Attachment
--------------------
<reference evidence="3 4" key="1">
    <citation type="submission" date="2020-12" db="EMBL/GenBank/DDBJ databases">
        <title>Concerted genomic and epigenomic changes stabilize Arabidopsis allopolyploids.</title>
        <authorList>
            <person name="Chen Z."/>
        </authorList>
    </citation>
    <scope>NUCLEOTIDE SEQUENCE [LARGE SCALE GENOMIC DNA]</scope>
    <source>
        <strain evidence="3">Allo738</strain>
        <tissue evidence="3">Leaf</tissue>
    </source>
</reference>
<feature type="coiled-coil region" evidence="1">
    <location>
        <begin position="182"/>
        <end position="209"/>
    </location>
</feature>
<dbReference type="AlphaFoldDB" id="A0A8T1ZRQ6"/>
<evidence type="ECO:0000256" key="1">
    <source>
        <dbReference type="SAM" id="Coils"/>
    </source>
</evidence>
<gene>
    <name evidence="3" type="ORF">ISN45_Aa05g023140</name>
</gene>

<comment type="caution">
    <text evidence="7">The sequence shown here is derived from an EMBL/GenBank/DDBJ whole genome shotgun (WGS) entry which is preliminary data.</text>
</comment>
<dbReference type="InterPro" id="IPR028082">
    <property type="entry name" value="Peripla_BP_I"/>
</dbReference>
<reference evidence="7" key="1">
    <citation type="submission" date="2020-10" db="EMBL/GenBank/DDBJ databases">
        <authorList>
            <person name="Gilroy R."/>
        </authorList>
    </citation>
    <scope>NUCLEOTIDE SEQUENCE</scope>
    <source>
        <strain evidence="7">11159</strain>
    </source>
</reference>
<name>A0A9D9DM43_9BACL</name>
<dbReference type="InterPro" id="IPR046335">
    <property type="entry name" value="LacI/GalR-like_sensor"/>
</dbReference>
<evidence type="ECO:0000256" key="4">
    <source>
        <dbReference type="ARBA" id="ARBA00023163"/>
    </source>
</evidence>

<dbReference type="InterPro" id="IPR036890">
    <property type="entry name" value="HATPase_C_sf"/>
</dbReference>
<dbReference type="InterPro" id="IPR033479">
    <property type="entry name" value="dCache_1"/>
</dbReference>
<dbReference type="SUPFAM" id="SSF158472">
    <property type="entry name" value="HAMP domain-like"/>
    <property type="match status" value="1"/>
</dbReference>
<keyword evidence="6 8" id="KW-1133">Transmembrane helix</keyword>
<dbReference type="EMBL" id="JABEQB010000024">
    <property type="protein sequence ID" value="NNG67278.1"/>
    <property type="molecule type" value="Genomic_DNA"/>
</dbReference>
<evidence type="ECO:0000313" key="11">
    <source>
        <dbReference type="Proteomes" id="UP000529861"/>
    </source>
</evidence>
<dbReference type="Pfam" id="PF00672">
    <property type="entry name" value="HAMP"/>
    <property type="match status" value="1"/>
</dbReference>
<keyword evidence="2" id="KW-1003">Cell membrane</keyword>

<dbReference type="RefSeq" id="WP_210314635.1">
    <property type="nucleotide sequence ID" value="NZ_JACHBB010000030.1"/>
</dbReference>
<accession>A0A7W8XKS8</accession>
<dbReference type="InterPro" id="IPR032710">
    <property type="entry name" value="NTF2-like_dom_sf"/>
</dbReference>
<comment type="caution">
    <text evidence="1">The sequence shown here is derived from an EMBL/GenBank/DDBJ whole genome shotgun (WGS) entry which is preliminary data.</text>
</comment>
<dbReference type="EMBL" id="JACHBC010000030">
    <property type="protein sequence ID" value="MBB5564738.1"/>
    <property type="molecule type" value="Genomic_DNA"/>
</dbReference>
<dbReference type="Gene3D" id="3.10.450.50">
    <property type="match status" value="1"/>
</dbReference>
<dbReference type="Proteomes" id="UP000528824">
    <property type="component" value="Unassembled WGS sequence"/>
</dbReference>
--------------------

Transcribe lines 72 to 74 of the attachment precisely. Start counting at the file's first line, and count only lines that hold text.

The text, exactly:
        <dbReference type="Proteomes" id="UP000529861"/>
    </source>
</evidence>